Peel : micro-machines

Improving mobility in cities is not a new concern, as demonstrated by the small British manufacturer Peel, which has produced two unique microcars.

The Peel Engineering Company was founded in the late 1940s by Cyril Cannell. He was born in Essex and grew up in London, but spent most of his adult life in the Isle of Man town of Peel. With its headquarters on an island, the company initially specialised in the manufacture of boats and marine equipment, but early experiments with the use of fibreglass led to the production of motorbike accessories such as fairings.

In 1953, Peel Engineering also turned its attention to the automotive industry, developing a one-piece body designed to be mounted on the chassis of a Ford Anglia. In 1955, Cyril Cannell and his partner Henry Kissack created a second car with a fibreglass body, called the Manxman. Equipped with a 250cc engine, it was intended to be sold assembled or as a kit. In the end, this model never went into production.

In the Guinness Book

It was the P50, launched in 1962, that gave the brand its start as a small car manufacturer. If you're a fan of the British TV show Top Gear, this is the three-wheeled, single-seater microcar that Jeremy Clarkson drives in a hilarious test in the corridors of the BBC in London. At just 1.34 m long, 99 cm wide and 1 m high, the P50 really is tiny.

It is still listed in the Guinness Book of Records as the world's smallest production car, and was already tackling the problem of mobility in big cities more than 60 years ago. To propel its 59 kg unladen weight, this machine is powered by a 49cc DKW air-cooled engine developing 4.5 bhp. The single-cylinder engine is mated to a 3-speed gearbox with no reverse gear. To reverse, all you need to do is get out of the car and push!


Capable of travelling at 60 km/h, the Peel P50 is terrifying to drive because its suspension is very minimalist, as is its steering, and the feeling of safety on board is virtually non-existent. As for the difference in size with normal vehicles, let's not even talk about it!

Presented at the 1962 Earls Court Motor Cycle Show, the prototype had only one wheel at the front and two at the rear, an architecture that was eventually reversed on the production P50. Priced at £199, it was cheaper than a motorbike.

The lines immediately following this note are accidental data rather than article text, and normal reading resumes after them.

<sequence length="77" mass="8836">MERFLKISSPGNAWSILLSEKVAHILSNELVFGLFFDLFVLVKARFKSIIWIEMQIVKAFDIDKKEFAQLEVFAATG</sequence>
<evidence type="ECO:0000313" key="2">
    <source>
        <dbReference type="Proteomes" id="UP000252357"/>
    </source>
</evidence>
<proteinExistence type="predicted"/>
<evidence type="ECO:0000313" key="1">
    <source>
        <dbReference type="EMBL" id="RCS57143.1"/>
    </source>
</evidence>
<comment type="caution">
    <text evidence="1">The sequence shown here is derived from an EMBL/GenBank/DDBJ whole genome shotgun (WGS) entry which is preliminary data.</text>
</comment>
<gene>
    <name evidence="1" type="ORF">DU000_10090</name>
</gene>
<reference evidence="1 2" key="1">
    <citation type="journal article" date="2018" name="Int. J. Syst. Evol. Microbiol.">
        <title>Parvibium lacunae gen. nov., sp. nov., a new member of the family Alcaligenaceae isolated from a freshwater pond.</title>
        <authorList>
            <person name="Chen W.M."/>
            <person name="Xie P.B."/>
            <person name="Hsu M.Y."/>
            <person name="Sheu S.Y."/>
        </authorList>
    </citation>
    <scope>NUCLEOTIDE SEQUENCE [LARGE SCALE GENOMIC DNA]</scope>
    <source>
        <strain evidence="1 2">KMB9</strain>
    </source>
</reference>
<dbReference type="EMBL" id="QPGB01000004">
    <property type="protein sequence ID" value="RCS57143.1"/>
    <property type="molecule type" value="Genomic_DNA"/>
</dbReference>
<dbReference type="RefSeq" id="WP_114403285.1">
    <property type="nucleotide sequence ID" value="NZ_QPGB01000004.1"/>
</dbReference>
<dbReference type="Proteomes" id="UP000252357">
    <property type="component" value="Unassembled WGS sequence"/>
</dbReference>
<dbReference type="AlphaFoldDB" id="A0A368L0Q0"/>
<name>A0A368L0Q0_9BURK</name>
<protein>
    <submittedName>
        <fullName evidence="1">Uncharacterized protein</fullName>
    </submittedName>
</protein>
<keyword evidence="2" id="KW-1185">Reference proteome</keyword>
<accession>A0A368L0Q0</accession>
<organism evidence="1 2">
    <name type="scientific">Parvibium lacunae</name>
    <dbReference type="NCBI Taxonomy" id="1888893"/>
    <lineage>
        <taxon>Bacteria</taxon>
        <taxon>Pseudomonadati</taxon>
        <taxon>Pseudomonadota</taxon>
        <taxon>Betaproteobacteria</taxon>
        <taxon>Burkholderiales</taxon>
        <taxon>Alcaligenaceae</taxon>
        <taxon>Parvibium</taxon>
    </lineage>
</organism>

However, sales did not keep pace and it is estimated that around fifty examples were built between 1962 and 1965. In 1964, Peel completed the range of models with the Trident, distinguished by its strange plexiglass bubble. Powered by the same 50cc engine as the P50, it found around 80 buyers.

Unrealised Ideas

The company then presented the Viking Sport, a coupé using Mini's mechanical components and designed to be built around Mini components. This attracted the attention of British carmaker BMC (British Motor Corporation), which commissioned Peel to design a fibreglass body for the city car.

Unfortunately, an internal reorganisation in 1966 put an end to the project. Peel abandoned the car business and concentrated on moulded parts for motorbikes and the nautical world. The company was finally dissolved in 1974.

Delayed enthusiasm

Over the last few years, Peels have been gaining in popularity thanks to several media appearances that have made them better known to the general public. Now very rare, the original cars are being traded for astronomical sums, as evidenced by the latest sale organised by Car & Classic, which saw a P50 change hands for 132,000 euros!

Since 2010, Peel Engineering has been taken over and continues to produce new P50s and Tridents, but it seems that many customers have paid a deposit and never received their microcar. In the UK, there are also kits that allow you to build your own replica with a small 50cc engine or electric power. However, registering such a vehicle in the UK seems very complicated...

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